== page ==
Australians love big things. We take a small object, turn it into a large cultural icon, and people keep coming back for more.
In fact, more than 150 “Big Things” can be found scattered across the country. Whether it’s the iconic Big Banana or peering through the Big Merino’s eyes, they never fail to ignite the imaginations of children and adults alike.
Sydney’s big contribution is the famous Coke Billboard, frequently cited by proud locals as one of the biggest in the southern hemisphere.
Presiding over the intersection of Darlinghurst Road and William Street in King’s Cross since 1974, the red and white neon sign is made up of two kilometres of rope LED lighting and stretches 41 metres across.
It’s a landmark that’s featured in news photography, happy snaps, music videos, and especially when giving directions: we’ll see you under the Coke sign!
For some summer fun we’ve uncovered the secret history behind some of Australia's most whacky tributes to novelty architecture.
The Big Banana was built in 1964 in Coffs Harbour, New South Wales, as a way of attracting traffic to a roadside banana stall. The walk-through concrete structure is still in the same place, although it’s now nestled in a banana theme park featuring water games, a toboggan slide, ice skating rink and café.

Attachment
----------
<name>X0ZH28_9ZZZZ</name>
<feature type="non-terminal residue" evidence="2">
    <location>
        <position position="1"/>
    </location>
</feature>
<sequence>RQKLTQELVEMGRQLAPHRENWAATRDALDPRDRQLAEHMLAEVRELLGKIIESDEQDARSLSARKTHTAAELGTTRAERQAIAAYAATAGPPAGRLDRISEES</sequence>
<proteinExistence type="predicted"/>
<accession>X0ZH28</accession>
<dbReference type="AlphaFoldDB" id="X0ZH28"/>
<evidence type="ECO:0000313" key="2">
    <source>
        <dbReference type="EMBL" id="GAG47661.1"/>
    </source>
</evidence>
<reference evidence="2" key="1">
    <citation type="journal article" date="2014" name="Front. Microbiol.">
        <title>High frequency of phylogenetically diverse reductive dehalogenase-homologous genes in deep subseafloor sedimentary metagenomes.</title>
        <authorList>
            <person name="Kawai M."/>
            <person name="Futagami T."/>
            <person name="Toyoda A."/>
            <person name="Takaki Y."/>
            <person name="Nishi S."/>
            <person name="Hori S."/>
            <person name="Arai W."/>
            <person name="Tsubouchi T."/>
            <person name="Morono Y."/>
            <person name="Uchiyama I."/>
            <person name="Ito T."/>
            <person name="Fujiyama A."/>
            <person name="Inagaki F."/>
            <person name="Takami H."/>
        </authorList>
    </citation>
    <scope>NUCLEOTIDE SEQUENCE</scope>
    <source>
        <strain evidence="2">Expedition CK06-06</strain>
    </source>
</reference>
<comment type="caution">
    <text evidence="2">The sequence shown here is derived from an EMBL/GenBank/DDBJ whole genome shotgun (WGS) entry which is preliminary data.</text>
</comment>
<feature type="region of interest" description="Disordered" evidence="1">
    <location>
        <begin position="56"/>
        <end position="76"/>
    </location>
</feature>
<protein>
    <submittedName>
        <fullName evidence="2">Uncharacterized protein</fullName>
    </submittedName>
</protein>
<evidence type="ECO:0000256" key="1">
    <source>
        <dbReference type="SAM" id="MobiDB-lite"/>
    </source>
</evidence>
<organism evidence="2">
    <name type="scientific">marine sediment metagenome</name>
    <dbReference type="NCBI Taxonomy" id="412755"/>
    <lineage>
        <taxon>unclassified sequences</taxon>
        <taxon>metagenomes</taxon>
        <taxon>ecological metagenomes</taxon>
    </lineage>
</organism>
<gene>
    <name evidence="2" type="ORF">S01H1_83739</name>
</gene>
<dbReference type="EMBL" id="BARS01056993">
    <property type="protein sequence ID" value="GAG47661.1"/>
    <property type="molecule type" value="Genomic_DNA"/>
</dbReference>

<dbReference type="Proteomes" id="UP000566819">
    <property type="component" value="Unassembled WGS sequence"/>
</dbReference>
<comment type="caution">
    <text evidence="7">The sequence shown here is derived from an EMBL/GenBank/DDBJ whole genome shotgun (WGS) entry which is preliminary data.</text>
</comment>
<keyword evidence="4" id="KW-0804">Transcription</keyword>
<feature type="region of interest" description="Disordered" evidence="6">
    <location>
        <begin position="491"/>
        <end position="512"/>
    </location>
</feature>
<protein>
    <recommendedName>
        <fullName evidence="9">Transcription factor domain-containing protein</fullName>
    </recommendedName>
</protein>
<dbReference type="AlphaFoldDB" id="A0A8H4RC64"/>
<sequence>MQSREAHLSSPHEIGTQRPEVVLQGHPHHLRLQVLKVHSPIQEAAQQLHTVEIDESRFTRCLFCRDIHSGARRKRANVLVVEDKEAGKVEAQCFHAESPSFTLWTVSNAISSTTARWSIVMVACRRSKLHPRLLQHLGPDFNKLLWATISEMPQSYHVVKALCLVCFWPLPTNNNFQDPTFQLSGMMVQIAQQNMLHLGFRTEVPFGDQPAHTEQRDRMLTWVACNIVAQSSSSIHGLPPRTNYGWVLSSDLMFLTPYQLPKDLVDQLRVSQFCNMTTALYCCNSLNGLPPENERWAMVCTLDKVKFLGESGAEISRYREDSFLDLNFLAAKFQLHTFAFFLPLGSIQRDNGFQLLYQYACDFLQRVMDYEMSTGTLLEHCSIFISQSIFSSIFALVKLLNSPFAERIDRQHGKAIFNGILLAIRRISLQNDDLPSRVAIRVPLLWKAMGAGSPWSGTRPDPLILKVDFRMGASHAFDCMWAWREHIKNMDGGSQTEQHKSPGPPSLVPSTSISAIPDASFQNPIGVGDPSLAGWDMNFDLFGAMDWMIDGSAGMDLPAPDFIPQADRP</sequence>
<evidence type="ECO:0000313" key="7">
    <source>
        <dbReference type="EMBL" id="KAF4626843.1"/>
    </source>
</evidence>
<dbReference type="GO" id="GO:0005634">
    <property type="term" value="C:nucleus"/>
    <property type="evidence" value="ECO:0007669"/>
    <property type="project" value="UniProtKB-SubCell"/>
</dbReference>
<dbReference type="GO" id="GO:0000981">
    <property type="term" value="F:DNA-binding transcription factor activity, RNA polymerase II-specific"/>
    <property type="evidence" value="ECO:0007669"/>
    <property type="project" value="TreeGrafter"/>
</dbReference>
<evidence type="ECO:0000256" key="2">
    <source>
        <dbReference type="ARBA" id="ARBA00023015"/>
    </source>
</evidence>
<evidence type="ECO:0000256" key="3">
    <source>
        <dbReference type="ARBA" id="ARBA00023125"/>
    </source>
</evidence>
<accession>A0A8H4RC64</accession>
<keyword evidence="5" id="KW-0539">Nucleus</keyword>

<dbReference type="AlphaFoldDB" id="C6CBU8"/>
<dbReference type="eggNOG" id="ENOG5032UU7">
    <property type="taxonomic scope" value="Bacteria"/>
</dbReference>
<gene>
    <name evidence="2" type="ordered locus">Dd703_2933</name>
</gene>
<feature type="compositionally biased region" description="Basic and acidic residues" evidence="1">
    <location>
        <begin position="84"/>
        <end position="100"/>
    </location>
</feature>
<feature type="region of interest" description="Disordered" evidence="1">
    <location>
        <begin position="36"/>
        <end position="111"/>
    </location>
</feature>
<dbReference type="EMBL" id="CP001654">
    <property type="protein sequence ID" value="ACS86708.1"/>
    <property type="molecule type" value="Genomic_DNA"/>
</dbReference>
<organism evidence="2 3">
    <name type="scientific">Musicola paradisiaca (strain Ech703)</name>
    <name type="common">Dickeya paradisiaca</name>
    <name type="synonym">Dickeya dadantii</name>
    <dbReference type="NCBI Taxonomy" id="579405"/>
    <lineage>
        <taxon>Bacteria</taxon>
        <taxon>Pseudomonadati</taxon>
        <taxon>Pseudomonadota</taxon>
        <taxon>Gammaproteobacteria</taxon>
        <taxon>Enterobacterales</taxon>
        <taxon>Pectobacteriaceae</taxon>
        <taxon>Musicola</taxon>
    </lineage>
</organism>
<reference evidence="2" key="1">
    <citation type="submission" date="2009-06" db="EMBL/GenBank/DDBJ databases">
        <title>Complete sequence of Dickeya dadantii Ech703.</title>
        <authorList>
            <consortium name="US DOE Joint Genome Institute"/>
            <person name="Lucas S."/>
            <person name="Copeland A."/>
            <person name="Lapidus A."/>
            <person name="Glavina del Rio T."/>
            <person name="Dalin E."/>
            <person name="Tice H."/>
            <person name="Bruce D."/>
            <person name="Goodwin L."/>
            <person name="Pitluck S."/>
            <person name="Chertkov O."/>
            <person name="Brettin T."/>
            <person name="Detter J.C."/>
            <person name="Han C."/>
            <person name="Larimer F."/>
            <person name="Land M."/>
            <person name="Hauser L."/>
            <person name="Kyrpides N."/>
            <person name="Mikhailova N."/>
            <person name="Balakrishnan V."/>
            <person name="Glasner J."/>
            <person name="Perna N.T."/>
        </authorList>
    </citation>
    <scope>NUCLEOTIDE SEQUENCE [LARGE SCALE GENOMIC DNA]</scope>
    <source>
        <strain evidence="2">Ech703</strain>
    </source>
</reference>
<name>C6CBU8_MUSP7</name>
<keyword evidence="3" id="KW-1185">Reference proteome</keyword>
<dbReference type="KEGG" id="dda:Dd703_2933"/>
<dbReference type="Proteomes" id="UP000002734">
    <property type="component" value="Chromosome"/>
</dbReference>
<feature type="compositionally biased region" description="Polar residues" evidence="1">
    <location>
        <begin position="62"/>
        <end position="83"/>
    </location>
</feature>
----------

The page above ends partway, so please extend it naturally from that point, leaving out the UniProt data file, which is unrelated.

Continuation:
Just up the highway, Ballina’s Big Prawn came close to the proverbial barbecue in 2009 when the local council voted to demolish it. However, the 6x9 metre giant crustacean was given a last minute reprieve after locals got behind a “Save the Prawn” campaign that won international media coverage. It now sits in front of the town’s Bunnings Warehouse.
Nambour’s Big Pineapple, located in the hinterland of Queensland’s Sunshine Coast, was built in 1971. Its unveiling was greeted by large crowds and the owners received a tourism award for its impact on the agricultural town. These days it’s home to a huge artisan market and an annual music festival.
Further north, the Queensland town of Bowen hosts the Big Mango, easily a candidate for Australia's most delicious “big thing”. The ten-metre mango is located on the Bruce Highway in far north Queensland, and celebrates the fruit for which the town is best known. First grown in the area in the 1800s, mangoes are now the town’s main crop, making it a popular stop for backpackers on the harvest trail.
Built in 1985, the Big Merino towers over the Hume Highway as it snakes past the NSW town of Goulburn. Based on “Rambo”, a local stud ram, the Big Merino was a popular tourist destination in the 1980s, but sent owners broke in the 1990s when the Goulbourn bypass took tourists away from the town. In May 2007 the 97 tonne sheep was moved 800 metres towards the highway to once again attract passing visitors who can climb up into the Big Merino’s head and peer out its eyes.
Tamworth, Australia’s country music capital boasts the Big Golden Guitar, a 12-metre tall statue that replicates the Golden Guitar awarded to Australia’s best country music singers at the Country Music Awards. The enormous musical monolith was unveiled in 1988 by country music legend Slim Dusty.
This story was originally published on 05/02/2014.